Days 2015

Days 2015

Saturday, February 28, 2015

Real World Saturday

We're the genuine type.  What you see is what you get.  Unfortunately that usually means "boring", so that is why I feel like I haven't been posting as often as my grandkid-hungry parents would like me to.  In other words, if I don't have anything to say, I just don't post.

Well, when I got dressed this morning, after breakfast, I decided that it would be just as valuable to posterity for me to chronicle a typical Saturday morning at the Days.  Be forewarned, there will be dishes, fighting, uncombed hair, and some pretty cute kids.

I came downstairs hearing screaming from the two year old.  Upon investigation, I found that he had holed up in the office under the desk with Cooper's favorite football and refused to give it back. Cooper, the first one dressed, was getting more and more frustrated.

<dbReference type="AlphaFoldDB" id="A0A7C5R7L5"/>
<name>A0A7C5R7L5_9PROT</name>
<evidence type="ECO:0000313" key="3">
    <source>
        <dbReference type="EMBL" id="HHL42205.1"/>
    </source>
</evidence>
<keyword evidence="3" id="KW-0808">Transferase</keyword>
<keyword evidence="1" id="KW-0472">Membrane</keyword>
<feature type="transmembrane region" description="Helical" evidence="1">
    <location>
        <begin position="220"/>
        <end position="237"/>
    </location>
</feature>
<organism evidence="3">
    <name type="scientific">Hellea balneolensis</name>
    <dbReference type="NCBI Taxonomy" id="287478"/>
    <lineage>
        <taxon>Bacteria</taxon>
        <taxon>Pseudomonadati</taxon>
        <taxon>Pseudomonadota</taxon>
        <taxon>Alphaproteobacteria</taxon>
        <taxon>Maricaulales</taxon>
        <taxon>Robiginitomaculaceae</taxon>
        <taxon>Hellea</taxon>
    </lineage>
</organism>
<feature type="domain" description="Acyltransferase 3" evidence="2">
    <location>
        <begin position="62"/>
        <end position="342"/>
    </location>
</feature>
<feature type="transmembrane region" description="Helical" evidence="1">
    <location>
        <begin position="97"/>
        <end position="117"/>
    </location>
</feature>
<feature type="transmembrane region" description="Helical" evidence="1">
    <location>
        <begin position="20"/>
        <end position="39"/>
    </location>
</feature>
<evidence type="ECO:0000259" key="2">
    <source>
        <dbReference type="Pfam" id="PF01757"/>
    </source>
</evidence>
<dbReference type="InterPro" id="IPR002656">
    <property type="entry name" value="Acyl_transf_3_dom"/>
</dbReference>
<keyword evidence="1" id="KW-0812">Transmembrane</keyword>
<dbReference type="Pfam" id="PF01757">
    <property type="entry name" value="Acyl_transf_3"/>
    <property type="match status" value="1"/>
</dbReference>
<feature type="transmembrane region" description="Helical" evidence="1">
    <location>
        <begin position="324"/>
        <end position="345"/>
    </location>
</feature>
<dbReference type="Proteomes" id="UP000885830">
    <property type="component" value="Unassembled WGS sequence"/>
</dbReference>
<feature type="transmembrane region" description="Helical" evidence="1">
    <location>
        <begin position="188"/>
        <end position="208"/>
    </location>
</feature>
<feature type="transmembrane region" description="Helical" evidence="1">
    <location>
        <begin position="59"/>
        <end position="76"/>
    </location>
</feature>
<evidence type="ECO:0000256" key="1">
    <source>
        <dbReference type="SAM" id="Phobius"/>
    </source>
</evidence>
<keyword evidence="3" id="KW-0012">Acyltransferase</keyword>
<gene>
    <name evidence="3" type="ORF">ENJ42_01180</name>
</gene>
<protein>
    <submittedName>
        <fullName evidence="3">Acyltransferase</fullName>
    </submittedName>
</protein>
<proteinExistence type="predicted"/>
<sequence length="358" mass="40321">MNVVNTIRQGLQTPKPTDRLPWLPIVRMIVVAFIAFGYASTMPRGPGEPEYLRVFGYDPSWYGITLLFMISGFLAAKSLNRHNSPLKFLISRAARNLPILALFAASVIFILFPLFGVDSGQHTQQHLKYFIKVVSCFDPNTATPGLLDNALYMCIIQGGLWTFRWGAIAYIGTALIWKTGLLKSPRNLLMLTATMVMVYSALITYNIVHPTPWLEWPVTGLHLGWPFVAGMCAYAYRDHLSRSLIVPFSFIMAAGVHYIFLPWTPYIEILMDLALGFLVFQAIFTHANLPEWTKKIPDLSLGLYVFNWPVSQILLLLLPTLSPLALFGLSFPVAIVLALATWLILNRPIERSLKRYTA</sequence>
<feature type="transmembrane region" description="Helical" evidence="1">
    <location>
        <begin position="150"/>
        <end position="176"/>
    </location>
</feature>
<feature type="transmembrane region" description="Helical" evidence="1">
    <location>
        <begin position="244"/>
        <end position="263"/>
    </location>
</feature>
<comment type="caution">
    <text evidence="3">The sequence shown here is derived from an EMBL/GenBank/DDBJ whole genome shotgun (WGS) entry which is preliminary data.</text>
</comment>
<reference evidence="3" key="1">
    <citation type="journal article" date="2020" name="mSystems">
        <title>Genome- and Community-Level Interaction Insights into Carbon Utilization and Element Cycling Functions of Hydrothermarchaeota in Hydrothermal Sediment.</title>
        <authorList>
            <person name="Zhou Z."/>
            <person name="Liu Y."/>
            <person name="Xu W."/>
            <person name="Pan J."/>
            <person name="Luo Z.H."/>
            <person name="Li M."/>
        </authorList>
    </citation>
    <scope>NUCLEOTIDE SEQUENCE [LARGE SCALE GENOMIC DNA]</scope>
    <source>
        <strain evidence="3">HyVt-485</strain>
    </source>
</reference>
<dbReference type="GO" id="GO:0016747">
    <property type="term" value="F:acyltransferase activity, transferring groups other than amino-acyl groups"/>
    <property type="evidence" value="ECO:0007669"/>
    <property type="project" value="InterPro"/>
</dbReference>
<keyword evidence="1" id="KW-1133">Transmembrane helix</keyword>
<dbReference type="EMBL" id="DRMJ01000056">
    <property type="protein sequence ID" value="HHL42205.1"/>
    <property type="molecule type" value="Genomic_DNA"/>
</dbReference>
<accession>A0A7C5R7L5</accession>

Cooper was in luck--right about then our neighbor Steve knocked on the door to return our volleyball that Mark had left at the church gym that morning.  Mark plays volleyball every Saturday morning at 7:30 with the fellas in the neighborhood--including the two men he serves in the bishopric with.  They have decided that it is a great stress reliever and also like it because there are less injuries and no fighting than the dreaded church basketball.  Mark is the shortest of the three (Bishop Peterson is 6 ft 6) but he loves it and is really pretty good.  He played in 9th grade and would have loved to play if his high school had had a team.  In other words, it's his dream come true even if it means he misses Saturday morning pancakes. 
Luke emerges from his hiding place and decides he'd trade for the volleyball.  I tell him it's almost bath time.  He tells me no.